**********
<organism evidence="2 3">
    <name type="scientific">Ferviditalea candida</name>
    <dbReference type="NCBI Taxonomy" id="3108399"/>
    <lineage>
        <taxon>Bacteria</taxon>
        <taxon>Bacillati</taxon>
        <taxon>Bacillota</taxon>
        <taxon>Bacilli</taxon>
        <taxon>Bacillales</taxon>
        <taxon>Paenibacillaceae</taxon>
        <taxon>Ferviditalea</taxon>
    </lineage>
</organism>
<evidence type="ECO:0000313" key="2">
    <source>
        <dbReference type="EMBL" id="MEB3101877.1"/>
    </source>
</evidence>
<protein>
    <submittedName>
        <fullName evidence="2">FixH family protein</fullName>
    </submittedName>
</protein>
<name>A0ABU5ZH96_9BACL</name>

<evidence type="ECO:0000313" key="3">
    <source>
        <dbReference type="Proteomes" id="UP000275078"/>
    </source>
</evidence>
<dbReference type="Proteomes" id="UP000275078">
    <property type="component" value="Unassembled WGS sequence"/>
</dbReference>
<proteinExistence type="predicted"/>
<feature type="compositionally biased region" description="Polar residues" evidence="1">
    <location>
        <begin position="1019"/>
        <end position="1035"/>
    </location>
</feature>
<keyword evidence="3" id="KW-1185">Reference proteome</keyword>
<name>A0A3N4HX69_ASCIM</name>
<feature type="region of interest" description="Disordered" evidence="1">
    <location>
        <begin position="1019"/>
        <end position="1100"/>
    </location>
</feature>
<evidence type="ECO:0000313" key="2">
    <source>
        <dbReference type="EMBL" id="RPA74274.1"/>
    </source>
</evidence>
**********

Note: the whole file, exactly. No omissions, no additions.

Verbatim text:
<organism evidence="2 3">
    <name type="scientific">Ferviditalea candida</name>
    <dbReference type="NCBI Taxonomy" id="3108399"/>
    <lineage>
        <taxon>Bacteria</taxon>
        <taxon>Bacillati</taxon>
        <taxon>Bacillota</taxon>
        <taxon>Bacilli</taxon>
        <taxon>Bacillales</taxon>
        <taxon>Paenibacillaceae</taxon>
        <taxon>Ferviditalea</taxon>
    </lineage>
</organism>
<evidence type="ECO:0000313" key="2">
    <source>
        <dbReference type="EMBL" id="MEB3101877.1"/>
    </source>
</evidence>
<protein>
    <submittedName>
        <fullName evidence="2">FixH family protein</fullName>
    </submittedName>
</protein>
<name>A0ABU5ZH96_9BACL</name>

<evidence type="ECO:0000313" key="3">
    <source>
        <dbReference type="Proteomes" id="UP000275078"/>
    </source>
</evidence>
<dbReference type="Proteomes" id="UP000275078">
    <property type="component" value="Unassembled WGS sequence"/>
</dbReference>
<proteinExistence type="predicted"/>
<feature type="compositionally biased region" description="Polar residues" evidence="1">
    <location>
        <begin position="1019"/>
        <end position="1035"/>
    </location>
</feature>
<keyword evidence="3" id="KW-1185">Reference proteome</keyword>
<name>A0A3N4HX69_ASCIM</name>
<feature type="region of interest" description="Disordered" evidence="1">
    <location>
        <begin position="1019"/>
        <end position="1100"/>
    </location>
</feature>
<evidence type="ECO:0000313" key="2">
    <source>
        <dbReference type="EMBL" id="RPA74274.1"/>
    </source>
</evidence>